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      • Shehanne: famed American Francophile cook Julia Child said AFTER my mother told me: never explain, never apologize (for a dish you present to guests) and with some minor tweaking I find it applies to Lingers whether by circumstance or choice or just whim. Sometimes I feel compelled to say I trap myself in my memories and sometimes failing of mem’my I invent. Who doesn’t? Who writes, invents. I just finished an haiku about leaving a big book alone in the book return bin at the library when I took advantage of the young lady wheeling the morning’s “take” from one of two such outdoor bins a few minutes before opening. “I could not bear the tough of that book which brought me so much languishing alone in that dark and dank bin until you came again to empty the afternoon’s offerings. What if no one else returned and it had to stare at those black walls with no one to talk to?”
        She really did not roll her eyes – which may have been frightening – but instead said, “oh, you are so right. How unkind.”
        So, for the haiku she became “‘brairy bin-boy” and it swam upstream from there.

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  2. Actually, or as we say here, ken whit? That’s a lovely thought. They all are. We all invent. We all do it our way. Mind you I had a private giggle there re that book. Not cos of the beautiful sentiment–gotta hold that in my heart, cos it is– but a heroine in one of my books–presently waiting re-issue– was a shopaholic and this biz of not leaving something languishing is one she sure understood, despite the piles of debts.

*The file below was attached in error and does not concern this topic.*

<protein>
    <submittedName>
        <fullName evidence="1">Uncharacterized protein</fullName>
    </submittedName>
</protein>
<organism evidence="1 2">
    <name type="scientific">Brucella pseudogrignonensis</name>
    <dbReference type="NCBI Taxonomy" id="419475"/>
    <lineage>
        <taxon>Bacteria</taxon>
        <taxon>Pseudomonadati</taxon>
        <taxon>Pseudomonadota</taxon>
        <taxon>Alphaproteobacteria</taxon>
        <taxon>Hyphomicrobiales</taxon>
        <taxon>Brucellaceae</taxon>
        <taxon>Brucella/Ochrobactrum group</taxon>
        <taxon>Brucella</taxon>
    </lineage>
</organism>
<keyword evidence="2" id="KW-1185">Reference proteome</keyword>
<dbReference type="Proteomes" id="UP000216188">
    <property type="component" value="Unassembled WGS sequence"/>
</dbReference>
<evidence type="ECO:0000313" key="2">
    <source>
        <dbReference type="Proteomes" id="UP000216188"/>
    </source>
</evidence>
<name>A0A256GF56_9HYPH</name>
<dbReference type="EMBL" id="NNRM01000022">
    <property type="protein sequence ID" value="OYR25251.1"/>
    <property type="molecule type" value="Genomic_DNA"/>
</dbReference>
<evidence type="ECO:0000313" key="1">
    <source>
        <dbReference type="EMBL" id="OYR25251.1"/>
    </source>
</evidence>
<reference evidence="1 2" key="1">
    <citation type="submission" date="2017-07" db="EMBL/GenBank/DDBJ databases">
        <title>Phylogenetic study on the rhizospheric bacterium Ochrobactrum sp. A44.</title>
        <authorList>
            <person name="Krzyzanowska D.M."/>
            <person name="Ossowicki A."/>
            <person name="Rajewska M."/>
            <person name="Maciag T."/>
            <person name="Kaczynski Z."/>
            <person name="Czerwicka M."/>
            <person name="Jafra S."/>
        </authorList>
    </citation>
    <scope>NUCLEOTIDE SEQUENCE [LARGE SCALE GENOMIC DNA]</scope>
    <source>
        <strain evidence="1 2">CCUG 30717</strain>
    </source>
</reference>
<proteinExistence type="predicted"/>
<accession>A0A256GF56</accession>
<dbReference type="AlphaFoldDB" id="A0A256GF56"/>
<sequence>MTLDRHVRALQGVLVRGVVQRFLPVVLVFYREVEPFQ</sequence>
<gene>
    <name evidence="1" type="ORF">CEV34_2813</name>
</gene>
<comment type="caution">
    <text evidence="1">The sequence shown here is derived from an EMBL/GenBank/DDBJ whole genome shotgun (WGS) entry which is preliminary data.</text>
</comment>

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  3. “ken whit” I get ken (as in know?) whit: what? Dialectical need not be Materialism, Komrad Karl. I am fascinated by dialectical differences and more: how those roads crossed and changed signs and still managed to get everyone to the same port. Gradually – how else? As I have mine own eye-addictions to feed – I feel drawn into your words I’ve yet to read. I mean: Smexy! Sure-fire advert there! Now, if only I can find a way to ‘splain away the sexy swashbuckle aspects as I learn to unlearn that blush-on-command charm which won me a few parts in comedic and sometimes tragic trods on the boards above the footlights. Are you really some searing angle of retribution sent to me to lure me darksidishly? Once I open a Romance and I doomed to fop? Or, will I find myself if full guffaw? Time. Tells. Tales and twisted tails.